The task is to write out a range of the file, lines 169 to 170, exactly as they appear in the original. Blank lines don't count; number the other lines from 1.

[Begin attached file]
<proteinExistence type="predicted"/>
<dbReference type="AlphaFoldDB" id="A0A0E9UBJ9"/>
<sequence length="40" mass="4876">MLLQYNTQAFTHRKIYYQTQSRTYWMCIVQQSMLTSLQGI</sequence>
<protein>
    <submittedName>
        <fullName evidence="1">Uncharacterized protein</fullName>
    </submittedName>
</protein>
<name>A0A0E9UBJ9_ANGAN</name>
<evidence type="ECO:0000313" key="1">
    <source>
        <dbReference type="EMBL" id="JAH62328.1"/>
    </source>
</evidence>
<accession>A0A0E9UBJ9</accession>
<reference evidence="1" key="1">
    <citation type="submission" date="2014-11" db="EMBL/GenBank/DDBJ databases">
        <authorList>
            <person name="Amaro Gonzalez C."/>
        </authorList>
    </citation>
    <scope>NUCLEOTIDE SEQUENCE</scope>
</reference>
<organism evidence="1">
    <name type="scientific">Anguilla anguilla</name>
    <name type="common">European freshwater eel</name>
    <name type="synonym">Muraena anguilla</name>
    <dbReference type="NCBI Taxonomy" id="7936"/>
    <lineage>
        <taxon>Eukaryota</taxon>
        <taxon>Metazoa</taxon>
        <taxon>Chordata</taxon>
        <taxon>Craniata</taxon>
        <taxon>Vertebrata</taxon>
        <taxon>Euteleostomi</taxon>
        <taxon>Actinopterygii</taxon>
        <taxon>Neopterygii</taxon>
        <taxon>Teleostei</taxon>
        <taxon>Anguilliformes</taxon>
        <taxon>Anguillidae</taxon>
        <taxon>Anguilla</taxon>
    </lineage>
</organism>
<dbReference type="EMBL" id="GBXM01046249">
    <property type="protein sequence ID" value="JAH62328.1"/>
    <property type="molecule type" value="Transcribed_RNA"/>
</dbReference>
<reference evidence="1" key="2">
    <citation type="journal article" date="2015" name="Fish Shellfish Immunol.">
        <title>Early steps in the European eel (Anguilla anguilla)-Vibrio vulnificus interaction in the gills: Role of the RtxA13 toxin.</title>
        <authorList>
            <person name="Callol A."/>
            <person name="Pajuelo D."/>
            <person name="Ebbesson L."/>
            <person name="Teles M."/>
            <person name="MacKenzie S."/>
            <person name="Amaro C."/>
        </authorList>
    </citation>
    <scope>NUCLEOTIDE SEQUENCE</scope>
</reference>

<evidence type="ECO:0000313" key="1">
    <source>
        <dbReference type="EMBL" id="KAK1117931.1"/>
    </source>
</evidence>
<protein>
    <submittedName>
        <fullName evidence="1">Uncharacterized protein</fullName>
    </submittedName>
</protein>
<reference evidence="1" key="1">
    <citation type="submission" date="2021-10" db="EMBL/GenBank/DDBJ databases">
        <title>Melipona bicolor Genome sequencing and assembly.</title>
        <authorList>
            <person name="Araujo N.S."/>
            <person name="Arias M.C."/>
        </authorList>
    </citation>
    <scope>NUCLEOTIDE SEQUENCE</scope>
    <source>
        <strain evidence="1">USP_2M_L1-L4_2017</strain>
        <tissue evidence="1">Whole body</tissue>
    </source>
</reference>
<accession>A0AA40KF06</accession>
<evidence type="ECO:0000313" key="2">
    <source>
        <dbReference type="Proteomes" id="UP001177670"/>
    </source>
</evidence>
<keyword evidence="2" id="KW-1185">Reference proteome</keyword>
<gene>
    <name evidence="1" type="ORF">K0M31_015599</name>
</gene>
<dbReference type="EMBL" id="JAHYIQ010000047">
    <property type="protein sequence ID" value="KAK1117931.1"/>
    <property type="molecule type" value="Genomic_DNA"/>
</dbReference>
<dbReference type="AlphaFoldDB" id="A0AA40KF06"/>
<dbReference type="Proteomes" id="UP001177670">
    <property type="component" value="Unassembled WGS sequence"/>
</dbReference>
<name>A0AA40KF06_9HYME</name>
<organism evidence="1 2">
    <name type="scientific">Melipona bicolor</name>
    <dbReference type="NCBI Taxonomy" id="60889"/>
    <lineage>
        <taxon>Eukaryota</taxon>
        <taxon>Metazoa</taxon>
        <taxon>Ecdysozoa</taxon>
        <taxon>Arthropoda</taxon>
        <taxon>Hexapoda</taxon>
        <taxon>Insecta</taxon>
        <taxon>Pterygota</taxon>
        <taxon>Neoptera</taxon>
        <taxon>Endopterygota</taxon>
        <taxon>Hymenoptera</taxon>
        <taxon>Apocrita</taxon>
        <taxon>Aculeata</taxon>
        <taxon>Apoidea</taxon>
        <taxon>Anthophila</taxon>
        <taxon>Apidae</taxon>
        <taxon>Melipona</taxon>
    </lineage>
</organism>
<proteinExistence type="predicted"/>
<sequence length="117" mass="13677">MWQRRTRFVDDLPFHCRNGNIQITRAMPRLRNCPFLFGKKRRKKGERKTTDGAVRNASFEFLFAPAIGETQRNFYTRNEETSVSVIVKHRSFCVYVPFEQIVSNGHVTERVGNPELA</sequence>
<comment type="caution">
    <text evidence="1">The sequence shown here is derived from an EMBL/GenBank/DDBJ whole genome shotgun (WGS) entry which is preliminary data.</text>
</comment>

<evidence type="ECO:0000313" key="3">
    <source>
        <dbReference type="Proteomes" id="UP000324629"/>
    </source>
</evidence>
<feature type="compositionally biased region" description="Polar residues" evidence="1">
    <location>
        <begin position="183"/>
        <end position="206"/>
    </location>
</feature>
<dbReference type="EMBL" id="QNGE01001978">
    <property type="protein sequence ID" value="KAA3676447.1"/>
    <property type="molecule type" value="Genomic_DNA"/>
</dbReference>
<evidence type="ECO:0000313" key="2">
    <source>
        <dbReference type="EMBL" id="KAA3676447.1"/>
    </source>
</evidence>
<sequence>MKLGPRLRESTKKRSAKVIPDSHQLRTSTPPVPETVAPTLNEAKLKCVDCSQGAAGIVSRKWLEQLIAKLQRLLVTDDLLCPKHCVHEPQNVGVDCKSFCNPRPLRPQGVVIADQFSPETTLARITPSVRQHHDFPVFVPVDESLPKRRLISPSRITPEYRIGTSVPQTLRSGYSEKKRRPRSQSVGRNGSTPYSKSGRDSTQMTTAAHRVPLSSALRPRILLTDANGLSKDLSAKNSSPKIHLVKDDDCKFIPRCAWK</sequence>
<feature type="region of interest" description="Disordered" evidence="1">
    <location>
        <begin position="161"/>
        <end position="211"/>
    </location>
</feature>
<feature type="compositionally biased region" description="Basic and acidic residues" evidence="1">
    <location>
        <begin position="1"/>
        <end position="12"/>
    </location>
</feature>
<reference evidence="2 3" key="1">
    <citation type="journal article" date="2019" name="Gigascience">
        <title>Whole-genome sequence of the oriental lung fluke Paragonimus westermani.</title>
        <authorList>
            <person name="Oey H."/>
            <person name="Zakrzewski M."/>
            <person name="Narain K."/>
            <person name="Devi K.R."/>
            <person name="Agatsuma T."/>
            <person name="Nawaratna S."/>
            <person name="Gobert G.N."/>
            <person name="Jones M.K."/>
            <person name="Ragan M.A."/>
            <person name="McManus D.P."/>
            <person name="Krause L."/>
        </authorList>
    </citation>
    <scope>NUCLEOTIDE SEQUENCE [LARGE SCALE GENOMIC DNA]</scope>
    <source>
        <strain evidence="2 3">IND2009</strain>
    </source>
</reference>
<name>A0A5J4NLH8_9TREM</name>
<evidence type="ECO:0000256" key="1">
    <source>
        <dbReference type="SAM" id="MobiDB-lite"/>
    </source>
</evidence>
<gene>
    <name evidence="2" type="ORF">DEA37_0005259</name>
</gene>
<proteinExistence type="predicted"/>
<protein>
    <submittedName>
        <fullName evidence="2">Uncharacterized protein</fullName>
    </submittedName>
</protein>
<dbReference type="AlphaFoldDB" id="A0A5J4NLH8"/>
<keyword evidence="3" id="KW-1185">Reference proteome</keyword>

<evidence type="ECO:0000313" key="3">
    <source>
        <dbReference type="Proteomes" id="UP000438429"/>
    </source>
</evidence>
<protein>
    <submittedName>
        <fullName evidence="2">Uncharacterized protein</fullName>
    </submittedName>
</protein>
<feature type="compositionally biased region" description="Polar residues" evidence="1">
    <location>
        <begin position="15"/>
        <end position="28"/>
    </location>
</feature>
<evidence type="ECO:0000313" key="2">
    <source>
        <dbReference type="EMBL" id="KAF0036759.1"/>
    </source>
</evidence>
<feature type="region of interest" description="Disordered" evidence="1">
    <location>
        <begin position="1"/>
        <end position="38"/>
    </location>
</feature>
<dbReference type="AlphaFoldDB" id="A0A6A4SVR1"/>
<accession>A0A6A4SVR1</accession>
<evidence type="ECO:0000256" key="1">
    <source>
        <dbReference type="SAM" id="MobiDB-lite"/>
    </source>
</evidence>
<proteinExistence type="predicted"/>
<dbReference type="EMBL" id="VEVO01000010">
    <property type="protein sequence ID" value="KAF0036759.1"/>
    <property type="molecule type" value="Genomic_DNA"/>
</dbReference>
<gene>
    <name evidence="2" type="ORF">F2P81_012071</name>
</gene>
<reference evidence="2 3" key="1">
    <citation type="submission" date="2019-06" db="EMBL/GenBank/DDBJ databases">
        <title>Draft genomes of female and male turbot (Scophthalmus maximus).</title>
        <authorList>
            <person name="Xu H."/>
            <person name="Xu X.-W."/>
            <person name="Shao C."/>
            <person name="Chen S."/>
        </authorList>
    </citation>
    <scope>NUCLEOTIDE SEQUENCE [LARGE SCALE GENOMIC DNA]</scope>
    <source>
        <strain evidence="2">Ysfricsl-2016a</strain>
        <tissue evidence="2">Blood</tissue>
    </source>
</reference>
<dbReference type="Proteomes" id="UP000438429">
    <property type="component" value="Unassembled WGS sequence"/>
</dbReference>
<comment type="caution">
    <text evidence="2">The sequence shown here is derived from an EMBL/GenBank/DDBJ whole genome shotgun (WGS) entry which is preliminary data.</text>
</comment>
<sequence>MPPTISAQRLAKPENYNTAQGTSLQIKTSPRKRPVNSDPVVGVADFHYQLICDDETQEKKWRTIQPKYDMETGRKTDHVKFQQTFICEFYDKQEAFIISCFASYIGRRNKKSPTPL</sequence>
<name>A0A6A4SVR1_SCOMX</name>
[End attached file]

            <person name="Oey H."/>
            <person name="Zakrzewski M."/>